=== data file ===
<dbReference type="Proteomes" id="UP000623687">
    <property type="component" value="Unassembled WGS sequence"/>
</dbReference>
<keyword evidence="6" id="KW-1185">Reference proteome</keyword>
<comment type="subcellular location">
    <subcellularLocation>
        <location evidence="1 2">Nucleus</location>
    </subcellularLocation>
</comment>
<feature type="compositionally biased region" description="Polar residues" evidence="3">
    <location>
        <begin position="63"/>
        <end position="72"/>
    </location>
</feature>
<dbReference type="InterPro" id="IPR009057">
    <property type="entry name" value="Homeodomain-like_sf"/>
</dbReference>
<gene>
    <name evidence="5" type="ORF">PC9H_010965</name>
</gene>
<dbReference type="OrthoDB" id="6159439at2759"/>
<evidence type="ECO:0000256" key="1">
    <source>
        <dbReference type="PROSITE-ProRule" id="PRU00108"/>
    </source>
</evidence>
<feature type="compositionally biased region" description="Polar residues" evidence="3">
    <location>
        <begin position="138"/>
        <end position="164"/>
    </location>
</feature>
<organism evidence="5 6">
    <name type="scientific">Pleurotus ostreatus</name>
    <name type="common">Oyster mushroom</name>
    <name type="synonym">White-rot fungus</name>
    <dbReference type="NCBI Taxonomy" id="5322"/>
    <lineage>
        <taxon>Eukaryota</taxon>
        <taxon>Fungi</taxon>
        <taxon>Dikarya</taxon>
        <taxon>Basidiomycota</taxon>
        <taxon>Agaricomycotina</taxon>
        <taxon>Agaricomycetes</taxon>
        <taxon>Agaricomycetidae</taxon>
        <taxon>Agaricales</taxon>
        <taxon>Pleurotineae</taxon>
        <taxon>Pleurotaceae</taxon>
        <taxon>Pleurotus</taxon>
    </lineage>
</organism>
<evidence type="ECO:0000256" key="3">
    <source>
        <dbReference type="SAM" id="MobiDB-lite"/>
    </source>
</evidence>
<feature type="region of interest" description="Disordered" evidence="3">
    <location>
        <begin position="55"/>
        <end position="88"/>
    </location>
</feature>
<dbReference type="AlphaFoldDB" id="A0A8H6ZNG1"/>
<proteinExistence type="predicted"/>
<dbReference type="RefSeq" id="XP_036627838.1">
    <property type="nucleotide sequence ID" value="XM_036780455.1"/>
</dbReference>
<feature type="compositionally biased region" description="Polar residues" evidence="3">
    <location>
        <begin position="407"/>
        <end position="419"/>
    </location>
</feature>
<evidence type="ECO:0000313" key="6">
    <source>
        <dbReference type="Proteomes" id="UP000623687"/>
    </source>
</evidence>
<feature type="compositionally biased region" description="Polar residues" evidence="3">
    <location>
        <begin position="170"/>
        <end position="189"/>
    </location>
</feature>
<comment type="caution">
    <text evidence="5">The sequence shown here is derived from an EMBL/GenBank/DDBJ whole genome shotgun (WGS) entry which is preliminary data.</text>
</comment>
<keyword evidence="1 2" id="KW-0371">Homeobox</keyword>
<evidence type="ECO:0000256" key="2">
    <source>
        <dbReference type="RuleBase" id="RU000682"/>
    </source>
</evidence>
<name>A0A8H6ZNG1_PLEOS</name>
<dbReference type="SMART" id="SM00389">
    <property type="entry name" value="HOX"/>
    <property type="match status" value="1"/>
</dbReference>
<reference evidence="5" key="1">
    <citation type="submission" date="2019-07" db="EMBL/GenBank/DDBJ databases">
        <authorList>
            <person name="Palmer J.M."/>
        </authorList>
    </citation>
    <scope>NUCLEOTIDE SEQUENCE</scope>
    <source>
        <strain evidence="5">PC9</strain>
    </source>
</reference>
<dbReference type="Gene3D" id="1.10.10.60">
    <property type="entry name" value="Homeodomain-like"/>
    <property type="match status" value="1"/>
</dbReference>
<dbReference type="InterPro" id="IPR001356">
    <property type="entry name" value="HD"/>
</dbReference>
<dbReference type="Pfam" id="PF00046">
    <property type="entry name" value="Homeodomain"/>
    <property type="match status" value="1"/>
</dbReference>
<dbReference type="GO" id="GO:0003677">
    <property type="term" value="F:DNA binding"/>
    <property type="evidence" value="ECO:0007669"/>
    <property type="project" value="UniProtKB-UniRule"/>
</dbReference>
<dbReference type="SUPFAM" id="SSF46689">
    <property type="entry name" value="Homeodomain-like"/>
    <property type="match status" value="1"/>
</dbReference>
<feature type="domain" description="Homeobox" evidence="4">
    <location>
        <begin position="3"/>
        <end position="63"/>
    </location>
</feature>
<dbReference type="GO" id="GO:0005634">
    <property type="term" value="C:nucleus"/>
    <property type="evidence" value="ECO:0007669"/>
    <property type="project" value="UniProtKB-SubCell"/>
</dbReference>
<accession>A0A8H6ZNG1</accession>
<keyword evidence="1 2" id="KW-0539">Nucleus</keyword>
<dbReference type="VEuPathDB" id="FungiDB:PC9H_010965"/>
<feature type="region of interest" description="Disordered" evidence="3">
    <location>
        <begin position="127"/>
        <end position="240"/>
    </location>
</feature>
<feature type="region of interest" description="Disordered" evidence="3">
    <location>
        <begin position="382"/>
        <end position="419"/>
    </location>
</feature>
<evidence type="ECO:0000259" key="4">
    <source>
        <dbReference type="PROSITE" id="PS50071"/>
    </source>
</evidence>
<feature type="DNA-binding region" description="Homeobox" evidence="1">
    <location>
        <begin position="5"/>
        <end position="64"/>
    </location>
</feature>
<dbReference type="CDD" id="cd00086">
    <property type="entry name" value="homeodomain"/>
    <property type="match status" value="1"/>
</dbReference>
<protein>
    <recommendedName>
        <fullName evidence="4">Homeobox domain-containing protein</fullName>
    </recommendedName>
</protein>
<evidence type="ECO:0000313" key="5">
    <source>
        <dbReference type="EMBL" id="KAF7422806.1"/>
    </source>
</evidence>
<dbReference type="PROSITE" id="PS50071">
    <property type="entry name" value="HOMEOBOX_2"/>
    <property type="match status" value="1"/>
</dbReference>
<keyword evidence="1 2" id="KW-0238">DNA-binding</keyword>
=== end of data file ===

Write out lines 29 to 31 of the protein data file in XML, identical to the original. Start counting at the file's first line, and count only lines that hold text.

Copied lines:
    <location>
        <begin position="138"/>
        <end position="164"/>